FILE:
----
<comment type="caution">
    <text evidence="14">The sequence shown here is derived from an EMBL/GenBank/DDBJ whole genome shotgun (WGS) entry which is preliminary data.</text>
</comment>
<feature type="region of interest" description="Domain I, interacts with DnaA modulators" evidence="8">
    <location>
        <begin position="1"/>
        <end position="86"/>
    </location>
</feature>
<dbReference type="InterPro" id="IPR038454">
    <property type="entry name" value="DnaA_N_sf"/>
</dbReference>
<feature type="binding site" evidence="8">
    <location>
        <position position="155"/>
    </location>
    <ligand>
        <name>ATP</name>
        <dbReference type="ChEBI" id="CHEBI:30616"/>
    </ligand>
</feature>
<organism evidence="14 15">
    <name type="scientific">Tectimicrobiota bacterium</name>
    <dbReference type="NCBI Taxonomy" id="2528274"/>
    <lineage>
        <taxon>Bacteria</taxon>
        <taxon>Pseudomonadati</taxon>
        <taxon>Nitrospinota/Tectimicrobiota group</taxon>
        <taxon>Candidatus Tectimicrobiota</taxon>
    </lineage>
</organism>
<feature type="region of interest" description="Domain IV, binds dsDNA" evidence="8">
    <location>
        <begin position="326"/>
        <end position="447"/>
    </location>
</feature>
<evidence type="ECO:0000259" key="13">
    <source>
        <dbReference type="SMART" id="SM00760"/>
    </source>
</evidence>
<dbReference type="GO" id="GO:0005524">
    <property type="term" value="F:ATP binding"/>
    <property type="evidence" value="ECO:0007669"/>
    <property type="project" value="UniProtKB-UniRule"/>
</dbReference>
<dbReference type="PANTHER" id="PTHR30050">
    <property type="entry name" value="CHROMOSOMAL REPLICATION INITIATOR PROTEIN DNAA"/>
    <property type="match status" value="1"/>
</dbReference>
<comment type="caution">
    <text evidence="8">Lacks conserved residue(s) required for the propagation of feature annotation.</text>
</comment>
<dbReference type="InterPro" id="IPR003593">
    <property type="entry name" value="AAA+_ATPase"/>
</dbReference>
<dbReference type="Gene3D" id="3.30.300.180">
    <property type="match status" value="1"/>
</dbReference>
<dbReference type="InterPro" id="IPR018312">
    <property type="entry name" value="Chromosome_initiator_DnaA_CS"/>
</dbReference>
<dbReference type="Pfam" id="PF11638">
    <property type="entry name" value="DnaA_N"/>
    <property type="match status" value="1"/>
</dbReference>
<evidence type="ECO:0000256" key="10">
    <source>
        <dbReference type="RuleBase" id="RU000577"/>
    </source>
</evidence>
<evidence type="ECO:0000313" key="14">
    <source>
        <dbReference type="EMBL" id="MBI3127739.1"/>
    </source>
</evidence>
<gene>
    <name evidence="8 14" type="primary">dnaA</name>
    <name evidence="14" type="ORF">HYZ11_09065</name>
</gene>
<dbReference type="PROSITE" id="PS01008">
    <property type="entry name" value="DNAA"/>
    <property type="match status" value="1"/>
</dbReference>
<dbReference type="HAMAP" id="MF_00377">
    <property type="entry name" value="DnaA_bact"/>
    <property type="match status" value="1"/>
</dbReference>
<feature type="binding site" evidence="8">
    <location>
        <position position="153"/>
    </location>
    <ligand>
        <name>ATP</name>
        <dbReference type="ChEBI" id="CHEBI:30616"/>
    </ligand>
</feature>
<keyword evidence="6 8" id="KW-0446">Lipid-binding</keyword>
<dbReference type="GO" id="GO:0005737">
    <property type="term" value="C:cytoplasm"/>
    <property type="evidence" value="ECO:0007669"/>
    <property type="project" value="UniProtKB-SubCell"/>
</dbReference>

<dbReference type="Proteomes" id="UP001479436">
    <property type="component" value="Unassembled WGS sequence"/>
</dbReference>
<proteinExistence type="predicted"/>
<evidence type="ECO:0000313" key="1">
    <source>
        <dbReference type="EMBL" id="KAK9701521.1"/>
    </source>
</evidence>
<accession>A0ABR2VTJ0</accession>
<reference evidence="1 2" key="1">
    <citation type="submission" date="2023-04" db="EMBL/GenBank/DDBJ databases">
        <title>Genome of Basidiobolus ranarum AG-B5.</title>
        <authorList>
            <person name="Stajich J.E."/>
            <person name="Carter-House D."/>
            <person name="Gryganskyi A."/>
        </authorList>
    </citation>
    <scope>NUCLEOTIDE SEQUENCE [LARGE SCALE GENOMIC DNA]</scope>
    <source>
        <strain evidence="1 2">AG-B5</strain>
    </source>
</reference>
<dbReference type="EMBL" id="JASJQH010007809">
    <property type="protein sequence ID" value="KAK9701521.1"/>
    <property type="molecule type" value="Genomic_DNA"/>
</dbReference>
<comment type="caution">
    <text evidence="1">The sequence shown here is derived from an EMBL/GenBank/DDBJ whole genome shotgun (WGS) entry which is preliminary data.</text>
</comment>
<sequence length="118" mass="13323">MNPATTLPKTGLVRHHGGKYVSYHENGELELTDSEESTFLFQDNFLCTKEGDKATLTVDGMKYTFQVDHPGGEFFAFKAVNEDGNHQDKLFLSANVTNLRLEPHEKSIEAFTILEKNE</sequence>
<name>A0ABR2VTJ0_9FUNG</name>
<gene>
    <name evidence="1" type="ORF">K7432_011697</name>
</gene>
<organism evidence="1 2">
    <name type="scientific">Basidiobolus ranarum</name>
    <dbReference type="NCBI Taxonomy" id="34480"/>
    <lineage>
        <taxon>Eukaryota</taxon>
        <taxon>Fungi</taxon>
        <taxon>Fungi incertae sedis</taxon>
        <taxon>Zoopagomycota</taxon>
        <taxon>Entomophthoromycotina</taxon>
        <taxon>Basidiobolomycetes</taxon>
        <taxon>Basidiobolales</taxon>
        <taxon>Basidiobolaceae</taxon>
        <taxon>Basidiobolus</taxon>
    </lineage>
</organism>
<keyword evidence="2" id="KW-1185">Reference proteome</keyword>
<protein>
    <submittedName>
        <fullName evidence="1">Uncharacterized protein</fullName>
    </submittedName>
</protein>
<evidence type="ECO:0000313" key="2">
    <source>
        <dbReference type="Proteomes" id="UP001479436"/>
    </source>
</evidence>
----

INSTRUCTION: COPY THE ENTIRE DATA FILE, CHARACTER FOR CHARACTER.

<comment type="caution">
    <text evidence="14">The sequence shown here is derived from an EMBL/GenBank/DDBJ whole genome shotgun (WGS) entry which is preliminary data.</text>
</comment>
<feature type="region of interest" description="Domain I, interacts with DnaA modulators" evidence="8">
    <location>
        <begin position="1"/>
        <end position="86"/>
    </location>
</feature>
<dbReference type="InterPro" id="IPR038454">
    <property type="entry name" value="DnaA_N_sf"/>
</dbReference>
<feature type="binding site" evidence="8">
    <location>
        <position position="155"/>
    </location>
    <ligand>
        <name>ATP</name>
        <dbReference type="ChEBI" id="CHEBI:30616"/>
    </ligand>
</feature>
<organism evidence="14 15">
    <name type="scientific">Tectimicrobiota bacterium</name>
    <dbReference type="NCBI Taxonomy" id="2528274"/>
    <lineage>
        <taxon>Bacteria</taxon>
        <taxon>Pseudomonadati</taxon>
        <taxon>Nitrospinota/Tectimicrobiota group</taxon>
        <taxon>Candidatus Tectimicrobiota</taxon>
    </lineage>
</organism>
<feature type="region of interest" description="Domain IV, binds dsDNA" evidence="8">
    <location>
        <begin position="326"/>
        <end position="447"/>
    </location>
</feature>
<evidence type="ECO:0000259" key="13">
    <source>
        <dbReference type="SMART" id="SM00760"/>
    </source>
</evidence>
<dbReference type="GO" id="GO:0005524">
    <property type="term" value="F:ATP binding"/>
    <property type="evidence" value="ECO:0007669"/>
    <property type="project" value="UniProtKB-UniRule"/>
</dbReference>
<dbReference type="PANTHER" id="PTHR30050">
    <property type="entry name" value="CHROMOSOMAL REPLICATION INITIATOR PROTEIN DNAA"/>
    <property type="match status" value="1"/>
</dbReference>
<comment type="caution">
    <text evidence="8">Lacks conserved residue(s) required for the propagation of feature annotation.</text>
</comment>
<dbReference type="InterPro" id="IPR003593">
    <property type="entry name" value="AAA+_ATPase"/>
</dbReference>
<dbReference type="Gene3D" id="3.30.300.180">
    <property type="match status" value="1"/>
</dbReference>
<dbReference type="InterPro" id="IPR018312">
    <property type="entry name" value="Chromosome_initiator_DnaA_CS"/>
</dbReference>
<dbReference type="Pfam" id="PF11638">
    <property type="entry name" value="DnaA_N"/>
    <property type="match status" value="1"/>
</dbReference>
<evidence type="ECO:0000256" key="10">
    <source>
        <dbReference type="RuleBase" id="RU000577"/>
    </source>
</evidence>
<evidence type="ECO:0000313" key="14">
    <source>
        <dbReference type="EMBL" id="MBI3127739.1"/>
    </source>
</evidence>
<gene>
    <name evidence="8 14" type="primary">dnaA</name>
    <name evidence="14" type="ORF">HYZ11_09065</name>
</gene>
<dbReference type="PROSITE" id="PS01008">
    <property type="entry name" value="DNAA"/>
    <property type="match status" value="1"/>
</dbReference>
<dbReference type="HAMAP" id="MF_00377">
    <property type="entry name" value="DnaA_bact"/>
    <property type="match status" value="1"/>
</dbReference>
<feature type="binding site" evidence="8">
    <location>
        <position position="153"/>
    </location>
    <ligand>
        <name>ATP</name>
        <dbReference type="ChEBI" id="CHEBI:30616"/>
    </ligand>
</feature>
<keyword evidence="6 8" id="KW-0446">Lipid-binding</keyword>
<dbReference type="GO" id="GO:0005737">
    <property type="term" value="C:cytoplasm"/>
    <property type="evidence" value="ECO:0007669"/>
    <property type="project" value="UniProtKB-SubCell"/>
</dbReference>

<dbReference type="Proteomes" id="UP001479436">
    <property type="component" value="Unassembled WGS sequence"/>
</dbReference>
<proteinExistence type="predicted"/>
<evidence type="ECO:0000313" key="1">
    <source>
        <dbReference type="EMBL" id="KAK9701521.1"/>
    </source>
</evidence>
<accession>A0ABR2VTJ0</accession>
<reference evidence="1 2" key="1">
    <citation type="submission" date="2023-04" db="EMBL/GenBank/DDBJ databases">
        <title>Genome of Basidiobolus ranarum AG-B5.</title>
        <authorList>
            <person name="Stajich J.E."/>
            <person name="Carter-House D."/>
            <person name="Gryganskyi A."/>
        </authorList>
    </citation>
    <scope>NUCLEOTIDE SEQUENCE [LARGE SCALE GENOMIC DNA]</scope>
    <source>
        <strain evidence="1 2">AG-B5</strain>
    </source>
</reference>
<dbReference type="EMBL" id="JASJQH010007809">
    <property type="protein sequence ID" value="KAK9701521.1"/>
    <property type="molecule type" value="Genomic_DNA"/>
</dbReference>
<comment type="caution">
    <text evidence="1">The sequence shown here is derived from an EMBL/GenBank/DDBJ whole genome shotgun (WGS) entry which is preliminary data.</text>
</comment>
<sequence length="118" mass="13323">MNPATTLPKTGLVRHHGGKYVSYHENGELELTDSEESTFLFQDNFLCTKEGDKATLTVDGMKYTFQVDHPGGEFFAFKAVNEDGNHQDKLFLSANVTNLRLEPHEKSIEAFTILEKNE</sequence>
<name>A0ABR2VTJ0_9FUNG</name>
<gene>
    <name evidence="1" type="ORF">K7432_011697</name>
</gene>
<organism evidence="1 2">
    <name type="scientific">Basidiobolus ranarum</name>
    <dbReference type="NCBI Taxonomy" id="34480"/>
    <lineage>
        <taxon>Eukaryota</taxon>
        <taxon>Fungi</taxon>
        <taxon>Fungi incertae sedis</taxon>
        <taxon>Zoopagomycota</taxon>
        <taxon>Entomophthoromycotina</taxon>
        <taxon>Basidiobolomycetes</taxon>
        <taxon>Basidiobolales</taxon>
        <taxon>Basidiobolaceae</taxon>
        <taxon>Basidiobolus</taxon>
    </lineage>
</organism>
<keyword evidence="2" id="KW-1185">Reference proteome</keyword>
<protein>
    <submittedName>
        <fullName evidence="1">Uncharacterized protein</fullName>
    </submittedName>
</protein>
<evidence type="ECO:0000313" key="2">
    <source>
        <dbReference type="Proteomes" id="UP001479436"/>
    </source>
</evidence>